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Title page for ETD etd-03132019-133947

Type of Document Dissertation
Author Wongkamalasai, Megan Joanne
URN etd-03132019-133947
Title Young children designing and defining space: Supporting the co-development of mathematical practices and foundational understandings of space and symmetry
Degree PhD
Department Learning, Teaching and Diversity
Advisory Committee
Advisor Name Title
Richard Lehrer Committee Chair
Deborah Rowe Committee Member
Leona Schauble Committee Member
Marta Kobiela Committee Member
  • mathematical practices
  • geometry
  • spatial reasoning
  • symmetry
  • visualization
Date of Defense 2019-03-08
Availability restricted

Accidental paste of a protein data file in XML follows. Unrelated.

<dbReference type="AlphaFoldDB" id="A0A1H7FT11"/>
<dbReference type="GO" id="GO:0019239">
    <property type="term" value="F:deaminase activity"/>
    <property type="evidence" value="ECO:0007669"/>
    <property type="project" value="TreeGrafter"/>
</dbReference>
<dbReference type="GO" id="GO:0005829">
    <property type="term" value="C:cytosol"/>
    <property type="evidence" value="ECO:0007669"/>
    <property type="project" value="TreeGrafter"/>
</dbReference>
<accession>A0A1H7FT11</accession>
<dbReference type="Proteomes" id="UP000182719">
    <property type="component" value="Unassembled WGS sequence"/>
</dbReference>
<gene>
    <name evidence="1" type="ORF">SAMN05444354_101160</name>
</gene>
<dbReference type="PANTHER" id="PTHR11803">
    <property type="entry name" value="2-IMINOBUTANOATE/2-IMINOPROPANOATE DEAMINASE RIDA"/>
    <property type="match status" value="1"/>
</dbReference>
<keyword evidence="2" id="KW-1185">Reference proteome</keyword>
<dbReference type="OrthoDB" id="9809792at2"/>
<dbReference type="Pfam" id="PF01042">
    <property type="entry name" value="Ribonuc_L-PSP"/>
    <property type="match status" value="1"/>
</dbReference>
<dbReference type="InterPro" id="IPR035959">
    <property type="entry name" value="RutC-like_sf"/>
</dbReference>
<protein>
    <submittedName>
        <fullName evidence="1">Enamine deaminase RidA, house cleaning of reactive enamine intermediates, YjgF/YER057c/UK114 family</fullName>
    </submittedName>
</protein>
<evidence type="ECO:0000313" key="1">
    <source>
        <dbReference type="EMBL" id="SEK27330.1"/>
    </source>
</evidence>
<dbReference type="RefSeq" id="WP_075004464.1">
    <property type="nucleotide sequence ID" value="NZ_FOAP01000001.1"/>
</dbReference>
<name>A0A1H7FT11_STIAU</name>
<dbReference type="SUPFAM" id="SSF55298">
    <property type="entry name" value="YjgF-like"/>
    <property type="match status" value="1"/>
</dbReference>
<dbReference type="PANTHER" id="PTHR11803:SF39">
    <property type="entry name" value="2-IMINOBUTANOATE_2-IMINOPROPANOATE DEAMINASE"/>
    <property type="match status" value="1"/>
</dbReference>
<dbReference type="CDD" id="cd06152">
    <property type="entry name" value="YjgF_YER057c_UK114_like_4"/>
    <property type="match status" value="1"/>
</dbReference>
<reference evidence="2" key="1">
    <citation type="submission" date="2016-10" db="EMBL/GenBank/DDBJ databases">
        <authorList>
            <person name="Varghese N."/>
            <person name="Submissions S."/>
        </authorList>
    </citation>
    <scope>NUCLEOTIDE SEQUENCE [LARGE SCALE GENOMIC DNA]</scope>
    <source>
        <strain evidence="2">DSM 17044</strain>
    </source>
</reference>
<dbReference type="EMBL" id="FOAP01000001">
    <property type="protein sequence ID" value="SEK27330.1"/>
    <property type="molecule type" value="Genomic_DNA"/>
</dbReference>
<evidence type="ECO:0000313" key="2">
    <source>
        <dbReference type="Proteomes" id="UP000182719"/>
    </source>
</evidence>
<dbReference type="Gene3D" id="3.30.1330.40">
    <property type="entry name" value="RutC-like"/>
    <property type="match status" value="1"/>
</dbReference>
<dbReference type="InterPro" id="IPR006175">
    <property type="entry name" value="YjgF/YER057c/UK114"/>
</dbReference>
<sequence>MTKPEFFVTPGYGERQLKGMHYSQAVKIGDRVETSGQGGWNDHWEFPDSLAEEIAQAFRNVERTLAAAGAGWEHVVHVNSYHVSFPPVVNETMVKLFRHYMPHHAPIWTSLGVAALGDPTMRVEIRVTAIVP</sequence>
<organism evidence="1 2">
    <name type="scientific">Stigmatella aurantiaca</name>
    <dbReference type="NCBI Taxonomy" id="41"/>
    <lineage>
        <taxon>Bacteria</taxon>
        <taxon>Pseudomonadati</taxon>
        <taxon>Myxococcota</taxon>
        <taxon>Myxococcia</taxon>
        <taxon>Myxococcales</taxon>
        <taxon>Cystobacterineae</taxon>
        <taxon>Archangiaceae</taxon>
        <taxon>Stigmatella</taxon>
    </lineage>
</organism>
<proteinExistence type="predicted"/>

Visualizing and reasoning about space are foundational to the epistemic enterprise of mathematics. However, current K-12 math curriculum largely neglects cultivating children’s mathematical understandings of and visualizing of space. The three papers of this dissertation explore how to begin cultivating young children’s mathematical considerations of space at the onset of schooling, beginning with the defining of concepts of shape and symmetry. Each paper addresses how to design learning ecologies where children participate in generating mathematical conceptual systems that open new considerations of and relations between 3-D structures and their symmetries. The first paper is a conceptual paper that demonstrates how symmetries and their physical instantiations as informal and enacted motions have served as epistemic tools across historical and individual scales of development. Drawing together these two scales of development, I conclude with principals to guide the design of learning ecologies where children are afforded opportunities to engage with symmetries as tools to author mathematical ideas. The second and third papers present the first two iterations of a design study conducted in first-grade classrooms. Finding from this empirical work demonstrate that 3-D isometry and symmetry transformations are firmly within the grasp of young children. However, beyond their accessibility, introducing these forms of transformation into children’s existing activities of constructing and analyzing 3-D structures supported children to develop new design and mathematical defining practices and conceptual understandings of mathematical objects (e.g., polyhedra). Together these papers begin to articulate a child’s geometry that invites children to use their experience with and visualization of space as resources to generate powerful mathematical ideas.
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